—Propaganda supporting Teng’s economic and educational policies has frequently been defensive;

—The policies themselves have been implemented unevenly, probably because many bureaucrats believe these policies lack staying power and hence are unwilling to identify with them;

—While popular with most sectors of society, Teng’s policies clearly harm the younger members of the political elite who gained their positions in the Cultural Revolution.

Teng seems aware of his problems. His remark to you that he has only three more years on the political stage, whether resulting from a firm injunction already imposed on him, or motivated by a desire to disarm his political foes, is a good indicator of that awareness.2 As with the President’s gamble in the Middle East, Teng appears to feel that only bold leadership—with the risks it entails—will enable China to vault over its current difficulties and become set on a less easily reversible course. But this leaves Teng in an exposed position, which many around him—Hua included—may seek to exploit should failures occur. Teng is looking for, and obviously needs, some easy, generally noncontroversial victories (the Japanese PFT is one).3 Given structural and deep-seated Chinese economic problems, major and unambiguous victories on that front are not likely to be available in the time frame in which he is thinking, and he is likely, therefore, to look to foreign policy for his necessary success.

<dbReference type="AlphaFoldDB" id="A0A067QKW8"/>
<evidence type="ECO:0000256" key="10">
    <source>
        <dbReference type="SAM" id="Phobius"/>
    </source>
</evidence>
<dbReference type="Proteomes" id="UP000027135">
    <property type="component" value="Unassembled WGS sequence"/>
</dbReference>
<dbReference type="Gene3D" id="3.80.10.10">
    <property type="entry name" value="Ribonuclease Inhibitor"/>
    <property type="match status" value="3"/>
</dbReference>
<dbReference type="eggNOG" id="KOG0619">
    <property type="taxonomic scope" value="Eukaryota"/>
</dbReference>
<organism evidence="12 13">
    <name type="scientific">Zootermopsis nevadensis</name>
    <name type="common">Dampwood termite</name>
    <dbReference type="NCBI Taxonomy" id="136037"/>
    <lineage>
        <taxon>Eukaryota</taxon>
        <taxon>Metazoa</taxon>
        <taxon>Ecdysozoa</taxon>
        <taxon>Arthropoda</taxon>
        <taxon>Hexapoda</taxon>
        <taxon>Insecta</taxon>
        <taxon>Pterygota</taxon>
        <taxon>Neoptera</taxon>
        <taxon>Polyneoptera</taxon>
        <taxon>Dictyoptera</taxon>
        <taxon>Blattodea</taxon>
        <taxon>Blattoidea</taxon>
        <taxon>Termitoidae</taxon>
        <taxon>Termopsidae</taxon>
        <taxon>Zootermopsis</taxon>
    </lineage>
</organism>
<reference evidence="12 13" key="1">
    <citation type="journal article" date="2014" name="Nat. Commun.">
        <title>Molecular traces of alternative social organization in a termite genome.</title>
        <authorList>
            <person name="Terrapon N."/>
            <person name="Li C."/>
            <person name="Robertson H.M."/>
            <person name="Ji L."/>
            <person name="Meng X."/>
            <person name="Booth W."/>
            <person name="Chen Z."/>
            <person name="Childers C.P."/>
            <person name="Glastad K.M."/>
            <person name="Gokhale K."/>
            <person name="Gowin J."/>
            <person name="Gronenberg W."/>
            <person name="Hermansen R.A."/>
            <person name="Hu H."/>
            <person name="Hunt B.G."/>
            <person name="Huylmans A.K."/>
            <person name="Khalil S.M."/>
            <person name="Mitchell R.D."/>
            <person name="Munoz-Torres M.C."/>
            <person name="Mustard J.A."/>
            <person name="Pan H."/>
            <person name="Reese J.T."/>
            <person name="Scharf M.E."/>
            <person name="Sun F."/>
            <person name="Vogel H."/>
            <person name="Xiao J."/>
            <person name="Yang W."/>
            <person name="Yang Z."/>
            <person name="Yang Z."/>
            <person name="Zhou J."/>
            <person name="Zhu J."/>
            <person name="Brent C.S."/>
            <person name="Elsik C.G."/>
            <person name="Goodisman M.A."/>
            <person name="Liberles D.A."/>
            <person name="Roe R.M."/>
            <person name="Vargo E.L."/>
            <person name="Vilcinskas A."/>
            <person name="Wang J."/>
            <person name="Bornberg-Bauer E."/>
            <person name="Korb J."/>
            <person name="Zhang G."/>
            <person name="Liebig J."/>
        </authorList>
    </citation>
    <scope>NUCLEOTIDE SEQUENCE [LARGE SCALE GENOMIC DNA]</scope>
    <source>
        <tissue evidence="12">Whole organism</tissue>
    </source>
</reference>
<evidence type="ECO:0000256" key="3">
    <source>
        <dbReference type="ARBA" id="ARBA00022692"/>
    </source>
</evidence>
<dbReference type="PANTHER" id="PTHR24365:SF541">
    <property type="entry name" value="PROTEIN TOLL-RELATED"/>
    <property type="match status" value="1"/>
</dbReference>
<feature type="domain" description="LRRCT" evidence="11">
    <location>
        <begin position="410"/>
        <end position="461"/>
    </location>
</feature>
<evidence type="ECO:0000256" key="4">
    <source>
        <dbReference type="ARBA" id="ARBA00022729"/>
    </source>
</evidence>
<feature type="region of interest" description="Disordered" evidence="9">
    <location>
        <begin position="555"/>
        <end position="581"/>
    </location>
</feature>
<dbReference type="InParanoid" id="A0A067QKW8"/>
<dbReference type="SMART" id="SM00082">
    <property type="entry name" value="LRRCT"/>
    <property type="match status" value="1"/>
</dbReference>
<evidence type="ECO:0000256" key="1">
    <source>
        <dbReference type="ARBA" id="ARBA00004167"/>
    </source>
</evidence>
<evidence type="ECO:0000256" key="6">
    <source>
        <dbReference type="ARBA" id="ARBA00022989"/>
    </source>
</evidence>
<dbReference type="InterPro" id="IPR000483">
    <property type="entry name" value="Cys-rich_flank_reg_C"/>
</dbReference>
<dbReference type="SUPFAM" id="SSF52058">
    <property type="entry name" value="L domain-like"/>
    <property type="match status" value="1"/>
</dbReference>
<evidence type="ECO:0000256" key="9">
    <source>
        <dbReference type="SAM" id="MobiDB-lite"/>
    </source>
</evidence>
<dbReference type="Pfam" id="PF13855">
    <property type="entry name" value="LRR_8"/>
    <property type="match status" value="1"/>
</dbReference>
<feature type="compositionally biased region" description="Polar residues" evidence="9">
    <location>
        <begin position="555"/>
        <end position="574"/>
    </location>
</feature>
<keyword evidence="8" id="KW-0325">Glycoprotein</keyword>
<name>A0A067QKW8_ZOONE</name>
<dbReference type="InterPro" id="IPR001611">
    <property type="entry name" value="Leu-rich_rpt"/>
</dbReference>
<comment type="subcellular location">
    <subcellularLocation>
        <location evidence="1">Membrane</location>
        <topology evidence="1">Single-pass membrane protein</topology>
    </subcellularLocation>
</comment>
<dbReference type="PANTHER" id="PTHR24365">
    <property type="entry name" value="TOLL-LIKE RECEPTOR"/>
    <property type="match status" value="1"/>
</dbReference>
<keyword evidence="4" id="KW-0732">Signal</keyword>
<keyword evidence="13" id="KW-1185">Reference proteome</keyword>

Policy Implications:

—In our handling of the satellite,4 we should take into account Teng’s desire for a rapid decision on a significant event of symbolic im[Page 514]portance which would redound to Teng’s credit. His concern on this score probably accounts for his handling of the issue on a priority basis.

—How we handle the student exchange program should take into account Teng’s vulnerabilities. We want to make sure that the Chinese students are qualified and that the program entails reciprocity, but the way we achieve these objectives must not intrude on Chinese definitions of sovereignty.